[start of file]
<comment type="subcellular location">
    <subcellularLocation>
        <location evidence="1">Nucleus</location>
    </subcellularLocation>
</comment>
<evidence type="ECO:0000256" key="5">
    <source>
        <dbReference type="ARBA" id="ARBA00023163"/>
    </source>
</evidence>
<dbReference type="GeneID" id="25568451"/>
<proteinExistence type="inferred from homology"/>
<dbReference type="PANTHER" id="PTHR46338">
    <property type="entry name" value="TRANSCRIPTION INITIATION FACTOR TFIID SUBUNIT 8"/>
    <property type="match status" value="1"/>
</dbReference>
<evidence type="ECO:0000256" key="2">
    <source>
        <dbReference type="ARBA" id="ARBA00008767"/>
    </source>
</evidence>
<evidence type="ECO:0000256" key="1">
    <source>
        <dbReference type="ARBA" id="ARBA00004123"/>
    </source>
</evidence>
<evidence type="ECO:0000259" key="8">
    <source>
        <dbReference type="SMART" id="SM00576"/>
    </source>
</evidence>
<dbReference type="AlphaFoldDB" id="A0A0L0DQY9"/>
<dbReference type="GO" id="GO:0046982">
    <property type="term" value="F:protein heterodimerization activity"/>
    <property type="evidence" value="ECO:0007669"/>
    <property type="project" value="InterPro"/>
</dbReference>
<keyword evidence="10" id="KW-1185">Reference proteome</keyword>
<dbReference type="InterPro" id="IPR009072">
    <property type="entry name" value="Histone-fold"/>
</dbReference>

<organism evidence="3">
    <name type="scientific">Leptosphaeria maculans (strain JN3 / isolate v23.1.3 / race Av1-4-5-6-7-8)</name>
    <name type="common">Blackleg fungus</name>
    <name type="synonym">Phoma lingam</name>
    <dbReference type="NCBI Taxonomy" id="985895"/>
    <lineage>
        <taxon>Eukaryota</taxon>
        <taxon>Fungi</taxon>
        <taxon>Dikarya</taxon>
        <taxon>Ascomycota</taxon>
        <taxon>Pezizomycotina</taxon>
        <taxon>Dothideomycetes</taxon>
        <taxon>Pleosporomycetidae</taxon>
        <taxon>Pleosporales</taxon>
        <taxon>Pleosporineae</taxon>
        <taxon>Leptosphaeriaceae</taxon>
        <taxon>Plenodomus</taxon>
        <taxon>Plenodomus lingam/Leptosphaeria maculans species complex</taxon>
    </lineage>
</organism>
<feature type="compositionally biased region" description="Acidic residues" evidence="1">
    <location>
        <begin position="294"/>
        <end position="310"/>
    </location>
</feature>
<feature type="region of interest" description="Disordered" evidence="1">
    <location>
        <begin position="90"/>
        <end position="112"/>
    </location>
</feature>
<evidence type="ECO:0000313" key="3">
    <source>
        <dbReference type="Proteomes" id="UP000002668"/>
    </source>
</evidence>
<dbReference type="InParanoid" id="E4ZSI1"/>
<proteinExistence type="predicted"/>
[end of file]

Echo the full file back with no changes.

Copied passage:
<comment type="subcellular location">
    <subcellularLocation>
        <location evidence="1">Nucleus</location>
    </subcellularLocation>
</comment>
<evidence type="ECO:0000256" key="5">
    <source>
        <dbReference type="ARBA" id="ARBA00023163"/>
    </source>
</evidence>
<dbReference type="GeneID" id="25568451"/>
<proteinExistence type="inferred from homology"/>
<dbReference type="PANTHER" id="PTHR46338">
    <property type="entry name" value="TRANSCRIPTION INITIATION FACTOR TFIID SUBUNIT 8"/>
    <property type="match status" value="1"/>
</dbReference>
<evidence type="ECO:0000256" key="2">
    <source>
        <dbReference type="ARBA" id="ARBA00008767"/>
    </source>
</evidence>
<evidence type="ECO:0000256" key="1">
    <source>
        <dbReference type="ARBA" id="ARBA00004123"/>
    </source>
</evidence>
<evidence type="ECO:0000259" key="8">
    <source>
        <dbReference type="SMART" id="SM00576"/>
    </source>
</evidence>
<dbReference type="AlphaFoldDB" id="A0A0L0DQY9"/>
<dbReference type="GO" id="GO:0046982">
    <property type="term" value="F:protein heterodimerization activity"/>
    <property type="evidence" value="ECO:0007669"/>
    <property type="project" value="InterPro"/>
</dbReference>
<keyword evidence="10" id="KW-1185">Reference proteome</keyword>
<dbReference type="InterPro" id="IPR009072">
    <property type="entry name" value="Histone-fold"/>
</dbReference>

<organism evidence="3">
    <name type="scientific">Leptosphaeria maculans (strain JN3 / isolate v23.1.3 / race Av1-4-5-6-7-8)</name>
    <name type="common">Blackleg fungus</name>
    <name type="synonym">Phoma lingam</name>
    <dbReference type="NCBI Taxonomy" id="985895"/>
    <lineage>
        <taxon>Eukaryota</taxon>
        <taxon>Fungi</taxon>
        <taxon>Dikarya</taxon>
        <taxon>Ascomycota</taxon>
        <taxon>Pezizomycotina</taxon>
        <taxon>Dothideomycetes</taxon>
        <taxon>Pleosporomycetidae</taxon>
        <taxon>Pleosporales</taxon>
        <taxon>Pleosporineae</taxon>
        <taxon>Leptosphaeriaceae</taxon>
        <taxon>Plenodomus</taxon>
        <taxon>Plenodomus lingam/Leptosphaeria maculans species complex</taxon>
    </lineage>
</organism>
<feature type="compositionally biased region" description="Acidic residues" evidence="1">
    <location>
        <begin position="294"/>
        <end position="310"/>
    </location>
</feature>
<feature type="region of interest" description="Disordered" evidence="1">
    <location>
        <begin position="90"/>
        <end position="112"/>
    </location>
</feature>
<evidence type="ECO:0000313" key="3">
    <source>
        <dbReference type="Proteomes" id="UP000002668"/>
    </source>
</evidence>
<dbReference type="InParanoid" id="E4ZSI1"/>
<proteinExistence type="predicted"/>